Ghosts aside, the studio witnessed the era’s musical evolution from folk and rock to glam and the early days of disco. Sweet laid down part of their album Level Headed, including the hit “Love is Like Oxygen.” And in the same year as Bowie, the Bee Gees also recorded the classics “Stayin’ Alive” and “How Deep Is Your Love” from Saturday Night Fever in order to avoid the higher tax rate in Great Britain. The pop group wrote the songs in the chateau’s stairwell, which, fun fact, Robin Gibb later spotted featured in a porn movie The Kinky Ladies of Bourbon Street. In between recording gigs, a number of erotic films had been authorised by Magne to shoot there – all in the name of financing the upkeep of the chateau of course!
The bohemian, witchy vibe also unsurprisingly attracted Fleetwood Mac. Singer Stevie Nicks was convinced she saw ghosts: “The place is very old. You get the sense of what it must have been like to live there hundreds of years ago. It hasn’t changed much, and it feels as if it’s full of ghosts.”
The list of recordings that stand the testament of time is long: Pink Floyd’s 1977 Obscured by Clouds (captured here), T. Rex’s 1972 The Slider and 1973 Tanx, Cat Stevens’ 1972 Catch Bull at Four, Bad Company’s 1977 Burnin’ Sky and Iggy Pop’s 1977 The Idiot. Chris Bell of Big Star also recorded his classic album I Am the Cosmos, which would only be released over a decade after his death in 1992.
The finest wines were served with every meal, and a private chef recited famous French poetry as he served up rich French cuisine. Not all artists were so happy with the space however. British rock band Jethro Tull was unsuccessful in recording its sixth studio album there, describing it as “Château d’Isaster.”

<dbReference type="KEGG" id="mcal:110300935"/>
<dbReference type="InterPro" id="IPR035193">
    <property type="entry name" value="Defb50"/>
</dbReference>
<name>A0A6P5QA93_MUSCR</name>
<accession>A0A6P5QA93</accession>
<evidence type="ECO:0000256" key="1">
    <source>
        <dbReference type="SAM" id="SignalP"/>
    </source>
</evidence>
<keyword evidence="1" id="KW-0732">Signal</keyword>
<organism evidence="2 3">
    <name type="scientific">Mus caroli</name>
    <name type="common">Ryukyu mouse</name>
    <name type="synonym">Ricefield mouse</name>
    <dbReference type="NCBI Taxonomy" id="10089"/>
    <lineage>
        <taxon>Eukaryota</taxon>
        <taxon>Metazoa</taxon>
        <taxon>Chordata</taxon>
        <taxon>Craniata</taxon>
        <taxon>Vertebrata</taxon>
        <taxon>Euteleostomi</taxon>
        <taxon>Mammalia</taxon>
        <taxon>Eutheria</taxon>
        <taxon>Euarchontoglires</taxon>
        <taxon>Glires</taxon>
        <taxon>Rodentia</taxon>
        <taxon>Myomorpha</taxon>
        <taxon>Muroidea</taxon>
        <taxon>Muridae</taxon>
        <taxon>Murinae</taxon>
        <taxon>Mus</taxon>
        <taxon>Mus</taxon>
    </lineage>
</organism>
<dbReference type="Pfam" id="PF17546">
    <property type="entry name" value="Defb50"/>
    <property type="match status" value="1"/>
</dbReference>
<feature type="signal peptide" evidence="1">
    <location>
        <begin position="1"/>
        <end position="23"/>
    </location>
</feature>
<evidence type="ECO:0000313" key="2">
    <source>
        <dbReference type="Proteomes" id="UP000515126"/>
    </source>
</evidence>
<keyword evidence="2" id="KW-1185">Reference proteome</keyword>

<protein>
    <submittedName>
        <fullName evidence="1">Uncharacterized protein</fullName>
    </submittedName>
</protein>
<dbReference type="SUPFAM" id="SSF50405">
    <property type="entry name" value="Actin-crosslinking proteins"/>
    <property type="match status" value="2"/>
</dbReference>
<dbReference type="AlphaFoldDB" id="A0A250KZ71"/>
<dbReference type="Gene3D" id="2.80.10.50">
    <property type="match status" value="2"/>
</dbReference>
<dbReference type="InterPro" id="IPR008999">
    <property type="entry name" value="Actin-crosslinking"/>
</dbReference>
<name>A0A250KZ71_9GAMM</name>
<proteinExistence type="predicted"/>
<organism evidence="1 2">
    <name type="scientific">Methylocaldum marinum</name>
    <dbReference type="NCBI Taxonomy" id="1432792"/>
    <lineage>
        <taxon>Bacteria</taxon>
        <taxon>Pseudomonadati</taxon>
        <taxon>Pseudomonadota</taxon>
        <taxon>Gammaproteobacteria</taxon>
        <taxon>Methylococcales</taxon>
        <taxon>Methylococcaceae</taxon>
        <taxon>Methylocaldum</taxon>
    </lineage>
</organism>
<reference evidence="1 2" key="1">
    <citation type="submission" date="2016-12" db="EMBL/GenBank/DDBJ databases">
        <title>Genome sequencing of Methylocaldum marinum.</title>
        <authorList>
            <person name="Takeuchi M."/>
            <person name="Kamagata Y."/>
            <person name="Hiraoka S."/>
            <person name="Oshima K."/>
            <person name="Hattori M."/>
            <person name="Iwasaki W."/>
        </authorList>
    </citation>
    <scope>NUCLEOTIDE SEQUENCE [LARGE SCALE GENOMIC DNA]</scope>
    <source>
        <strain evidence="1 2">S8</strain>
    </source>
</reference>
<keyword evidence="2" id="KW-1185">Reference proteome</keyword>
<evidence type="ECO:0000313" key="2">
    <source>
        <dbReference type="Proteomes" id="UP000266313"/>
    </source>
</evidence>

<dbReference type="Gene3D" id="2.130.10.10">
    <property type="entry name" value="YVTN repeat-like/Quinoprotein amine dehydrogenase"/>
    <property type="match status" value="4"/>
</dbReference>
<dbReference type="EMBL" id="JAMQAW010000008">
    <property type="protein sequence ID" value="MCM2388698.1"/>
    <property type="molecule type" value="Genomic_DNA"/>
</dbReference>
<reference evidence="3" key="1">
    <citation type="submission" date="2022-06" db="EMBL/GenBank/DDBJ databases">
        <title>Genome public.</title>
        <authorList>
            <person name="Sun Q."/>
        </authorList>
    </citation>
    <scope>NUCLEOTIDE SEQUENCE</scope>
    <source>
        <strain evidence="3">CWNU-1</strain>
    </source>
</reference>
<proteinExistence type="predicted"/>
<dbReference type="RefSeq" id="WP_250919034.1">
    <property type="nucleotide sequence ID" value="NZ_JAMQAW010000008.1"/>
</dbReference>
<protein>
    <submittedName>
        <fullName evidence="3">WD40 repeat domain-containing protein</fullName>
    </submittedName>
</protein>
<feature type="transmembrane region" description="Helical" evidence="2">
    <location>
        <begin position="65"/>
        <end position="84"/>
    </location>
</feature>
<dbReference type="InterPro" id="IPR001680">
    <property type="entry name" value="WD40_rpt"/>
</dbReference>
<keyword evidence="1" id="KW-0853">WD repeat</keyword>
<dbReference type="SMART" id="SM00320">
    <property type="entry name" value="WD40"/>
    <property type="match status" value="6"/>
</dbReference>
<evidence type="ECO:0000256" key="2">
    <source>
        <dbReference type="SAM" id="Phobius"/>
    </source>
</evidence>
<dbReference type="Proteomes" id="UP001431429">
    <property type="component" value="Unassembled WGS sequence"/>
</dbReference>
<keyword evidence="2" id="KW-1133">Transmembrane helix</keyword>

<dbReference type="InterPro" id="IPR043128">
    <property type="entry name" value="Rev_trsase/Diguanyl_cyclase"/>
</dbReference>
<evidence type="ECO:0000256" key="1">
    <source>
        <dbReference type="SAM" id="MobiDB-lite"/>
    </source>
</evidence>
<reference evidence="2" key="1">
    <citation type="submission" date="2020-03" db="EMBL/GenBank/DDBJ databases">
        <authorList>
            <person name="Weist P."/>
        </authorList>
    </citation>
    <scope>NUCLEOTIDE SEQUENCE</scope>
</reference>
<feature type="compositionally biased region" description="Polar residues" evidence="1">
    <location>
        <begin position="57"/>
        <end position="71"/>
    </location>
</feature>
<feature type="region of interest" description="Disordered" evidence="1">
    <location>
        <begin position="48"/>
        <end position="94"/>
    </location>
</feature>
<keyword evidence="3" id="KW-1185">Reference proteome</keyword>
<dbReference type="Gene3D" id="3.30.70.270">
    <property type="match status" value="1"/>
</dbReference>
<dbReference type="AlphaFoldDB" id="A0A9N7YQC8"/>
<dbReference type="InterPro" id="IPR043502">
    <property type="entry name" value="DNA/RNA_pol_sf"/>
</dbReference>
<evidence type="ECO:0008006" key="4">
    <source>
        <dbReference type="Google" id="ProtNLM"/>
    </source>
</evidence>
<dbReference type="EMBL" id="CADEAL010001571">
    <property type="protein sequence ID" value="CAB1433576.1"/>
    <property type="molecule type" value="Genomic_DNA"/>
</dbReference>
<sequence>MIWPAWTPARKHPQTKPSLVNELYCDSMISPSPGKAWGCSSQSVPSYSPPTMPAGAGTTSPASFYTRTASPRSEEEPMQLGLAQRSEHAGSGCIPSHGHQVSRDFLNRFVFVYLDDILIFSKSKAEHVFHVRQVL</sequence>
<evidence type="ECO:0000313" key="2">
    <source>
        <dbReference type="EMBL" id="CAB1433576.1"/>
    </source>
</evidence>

“Michel was not a manager,” explains Magne’s wife Marie-Claude. “Administering the castle weighed heavily on him, the bills were piling up, the tax authorities were demanding crazy amounts of money. He offered weeks of studio time to groups … I don’t know how they failed there. No doubt the twenty rooms of the castle were full, with all the friends of the groups, and the friends of friends…”
Ultimately, a combination of financial and legal difficulties led Michel Magne to sell his beloved château in 1984. He committed suicide the same year.
It wasn’t long before space was soon taken over by squatters and finally put up for sale in 2013, with extensive and expensive restoration needed. After two years on the market, a group of four French friends and music industry professionals got the money together to purchase the chateau and restore the studios to their former glory.
Up in the eaves of the chateau, Magne’s original piano used by Elton John on Goodbye Yellow Brick Road awaits its next superstar, and under its new guardianship, artists such as Sting, Air and jazz singer Melody Gardot have already returned to the chateau’s hallowed grounds.
As Stephane Marchi, one of the buyers, told the BBC in 2016: “We have been friends for 30 years, and for 30 years we have had a dream of building a place where expertise and creativity can be seamlessly associated. Ultimately we want to expand from sound recording to other mediums — writing, sculpting, painting. In everything we are inspired by the idea of recreating the state of mind that prevailed here in the early 70s.”
Studio and residential bookings at the Chateau can be made through the website here.